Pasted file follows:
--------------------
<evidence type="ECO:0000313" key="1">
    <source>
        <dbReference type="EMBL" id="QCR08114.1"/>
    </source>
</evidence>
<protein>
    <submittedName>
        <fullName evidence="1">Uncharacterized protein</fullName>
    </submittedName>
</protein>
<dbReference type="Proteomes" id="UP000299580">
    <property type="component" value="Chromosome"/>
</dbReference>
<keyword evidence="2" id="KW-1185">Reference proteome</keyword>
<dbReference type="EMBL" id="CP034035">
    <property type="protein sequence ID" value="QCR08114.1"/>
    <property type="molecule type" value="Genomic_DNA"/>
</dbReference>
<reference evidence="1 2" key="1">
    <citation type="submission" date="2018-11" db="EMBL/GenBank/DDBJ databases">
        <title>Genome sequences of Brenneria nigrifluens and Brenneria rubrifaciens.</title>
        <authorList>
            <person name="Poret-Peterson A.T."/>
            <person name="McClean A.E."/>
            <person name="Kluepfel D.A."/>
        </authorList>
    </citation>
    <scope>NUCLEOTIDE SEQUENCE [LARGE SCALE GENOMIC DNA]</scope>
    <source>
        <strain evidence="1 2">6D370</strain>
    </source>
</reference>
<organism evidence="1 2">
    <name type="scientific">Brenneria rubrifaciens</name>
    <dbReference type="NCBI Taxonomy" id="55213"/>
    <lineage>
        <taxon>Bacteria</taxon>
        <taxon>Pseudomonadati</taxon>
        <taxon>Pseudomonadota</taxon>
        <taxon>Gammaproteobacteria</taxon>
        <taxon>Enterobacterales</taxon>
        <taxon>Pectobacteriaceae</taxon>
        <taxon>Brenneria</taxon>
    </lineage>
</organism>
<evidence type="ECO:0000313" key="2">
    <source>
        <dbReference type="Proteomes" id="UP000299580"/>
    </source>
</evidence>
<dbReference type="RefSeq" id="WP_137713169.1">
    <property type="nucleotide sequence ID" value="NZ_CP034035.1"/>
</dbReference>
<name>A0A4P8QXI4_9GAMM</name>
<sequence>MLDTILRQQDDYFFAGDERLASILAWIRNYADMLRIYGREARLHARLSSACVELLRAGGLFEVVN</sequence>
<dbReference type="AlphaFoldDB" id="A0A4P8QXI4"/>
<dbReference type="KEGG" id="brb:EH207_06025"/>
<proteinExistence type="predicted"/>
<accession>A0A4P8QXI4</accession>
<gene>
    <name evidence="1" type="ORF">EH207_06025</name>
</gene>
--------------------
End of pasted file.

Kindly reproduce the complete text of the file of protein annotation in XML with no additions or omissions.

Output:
<evidence type="ECO:0000313" key="1">
    <source>
        <dbReference type="EMBL" id="QCR08114.1"/>
    </source>
</evidence>
<protein>
    <submittedName>
        <fullName evidence="1">Uncharacterized protein</fullName>
    </submittedName>
</protein>
<dbReference type="Proteomes" id="UP000299580">
    <property type="component" value="Chromosome"/>
</dbReference>
<keyword evidence="2" id="KW-1185">Reference proteome</keyword>
<dbReference type="EMBL" id="CP034035">
    <property type="protein sequence ID" value="QCR08114.1"/>
    <property type="molecule type" value="Genomic_DNA"/>
</dbReference>
<reference evidence="1 2" key="1">
    <citation type="submission" date="2018-11" db="EMBL/GenBank/DDBJ databases">
        <title>Genome sequences of Brenneria nigrifluens and Brenneria rubrifaciens.</title>
        <authorList>
            <person name="Poret-Peterson A.T."/>
            <person name="McClean A.E."/>
            <person name="Kluepfel D.A."/>
        </authorList>
    </citation>
    <scope>NUCLEOTIDE SEQUENCE [LARGE SCALE GENOMIC DNA]</scope>
    <source>
        <strain evidence="1 2">6D370</strain>
    </source>
</reference>
<organism evidence="1 2">
    <name type="scientific">Brenneria rubrifaciens</name>
    <dbReference type="NCBI Taxonomy" id="55213"/>
    <lineage>
        <taxon>Bacteria</taxon>
        <taxon>Pseudomonadati</taxon>
        <taxon>Pseudomonadota</taxon>
        <taxon>Gammaproteobacteria</taxon>
        <taxon>Enterobacterales</taxon>
        <taxon>Pectobacteriaceae</taxon>
        <taxon>Brenneria</taxon>
    </lineage>
</organism>
<evidence type="ECO:0000313" key="2">
    <source>
        <dbReference type="Proteomes" id="UP000299580"/>
    </source>
</evidence>
<dbReference type="RefSeq" id="WP_137713169.1">
    <property type="nucleotide sequence ID" value="NZ_CP034035.1"/>
</dbReference>
<name>A0A4P8QXI4_9GAMM</name>
<sequence>MLDTILRQQDDYFFAGDERLASILAWIRNYADMLRIYGREARLHARLSSACVELLRAGGLFEVVN</sequence>
<dbReference type="AlphaFoldDB" id="A0A4P8QXI4"/>
<dbReference type="KEGG" id="brb:EH207_06025"/>
<proteinExistence type="predicted"/>
<accession>A0A4P8QXI4</accession>
<gene>
    <name evidence="1" type="ORF">EH207_06025</name>
</gene>